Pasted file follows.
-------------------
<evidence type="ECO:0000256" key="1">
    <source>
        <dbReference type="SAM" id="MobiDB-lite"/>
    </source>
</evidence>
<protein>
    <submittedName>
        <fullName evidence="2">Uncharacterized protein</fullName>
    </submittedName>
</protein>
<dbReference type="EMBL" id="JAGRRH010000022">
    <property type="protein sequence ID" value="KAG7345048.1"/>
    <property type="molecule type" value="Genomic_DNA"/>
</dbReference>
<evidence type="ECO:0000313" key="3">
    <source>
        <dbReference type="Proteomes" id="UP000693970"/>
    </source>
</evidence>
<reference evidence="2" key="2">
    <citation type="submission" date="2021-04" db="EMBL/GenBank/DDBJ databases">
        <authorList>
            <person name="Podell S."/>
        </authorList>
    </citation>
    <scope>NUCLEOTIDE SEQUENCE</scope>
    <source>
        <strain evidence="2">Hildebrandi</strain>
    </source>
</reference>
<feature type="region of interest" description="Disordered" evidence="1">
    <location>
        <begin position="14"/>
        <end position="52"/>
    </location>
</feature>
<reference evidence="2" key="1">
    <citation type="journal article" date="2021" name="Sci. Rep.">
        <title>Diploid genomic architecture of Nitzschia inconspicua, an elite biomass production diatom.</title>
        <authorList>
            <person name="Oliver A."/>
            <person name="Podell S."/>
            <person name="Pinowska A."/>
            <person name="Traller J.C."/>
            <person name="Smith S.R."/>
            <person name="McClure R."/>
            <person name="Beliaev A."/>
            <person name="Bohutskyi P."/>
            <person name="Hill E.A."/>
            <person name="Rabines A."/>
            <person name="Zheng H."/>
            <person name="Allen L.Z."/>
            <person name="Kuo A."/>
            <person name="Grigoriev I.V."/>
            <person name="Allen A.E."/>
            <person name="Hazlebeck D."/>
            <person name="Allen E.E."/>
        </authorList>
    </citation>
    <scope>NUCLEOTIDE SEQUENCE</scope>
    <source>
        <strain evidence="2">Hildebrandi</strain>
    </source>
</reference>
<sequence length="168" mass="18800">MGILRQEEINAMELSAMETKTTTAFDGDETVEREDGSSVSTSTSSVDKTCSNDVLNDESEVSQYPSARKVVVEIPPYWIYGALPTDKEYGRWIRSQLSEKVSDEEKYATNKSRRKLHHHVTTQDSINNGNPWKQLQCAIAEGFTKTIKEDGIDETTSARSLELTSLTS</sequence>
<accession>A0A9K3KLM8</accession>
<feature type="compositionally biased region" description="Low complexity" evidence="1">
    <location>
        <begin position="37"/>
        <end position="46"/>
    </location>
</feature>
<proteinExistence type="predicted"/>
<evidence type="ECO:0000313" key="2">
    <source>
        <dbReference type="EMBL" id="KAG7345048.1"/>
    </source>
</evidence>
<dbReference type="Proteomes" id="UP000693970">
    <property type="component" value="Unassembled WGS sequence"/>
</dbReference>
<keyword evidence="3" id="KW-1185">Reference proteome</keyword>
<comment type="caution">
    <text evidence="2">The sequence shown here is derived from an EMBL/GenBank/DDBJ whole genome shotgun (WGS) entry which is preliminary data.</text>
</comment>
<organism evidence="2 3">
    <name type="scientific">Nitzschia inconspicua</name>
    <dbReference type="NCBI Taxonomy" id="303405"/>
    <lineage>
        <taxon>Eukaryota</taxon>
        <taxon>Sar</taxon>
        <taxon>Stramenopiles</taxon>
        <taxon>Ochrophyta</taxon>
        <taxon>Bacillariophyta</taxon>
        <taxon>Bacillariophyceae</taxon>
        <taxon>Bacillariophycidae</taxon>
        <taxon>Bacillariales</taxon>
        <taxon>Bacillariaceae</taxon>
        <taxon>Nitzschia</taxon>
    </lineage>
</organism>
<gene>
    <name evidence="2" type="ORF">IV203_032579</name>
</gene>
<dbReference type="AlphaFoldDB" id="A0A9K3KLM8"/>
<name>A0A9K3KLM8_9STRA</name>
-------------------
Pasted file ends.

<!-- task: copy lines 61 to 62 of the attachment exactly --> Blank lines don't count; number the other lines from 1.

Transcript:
    <source>
        <strain evidence="2">Hildebrandi</strain>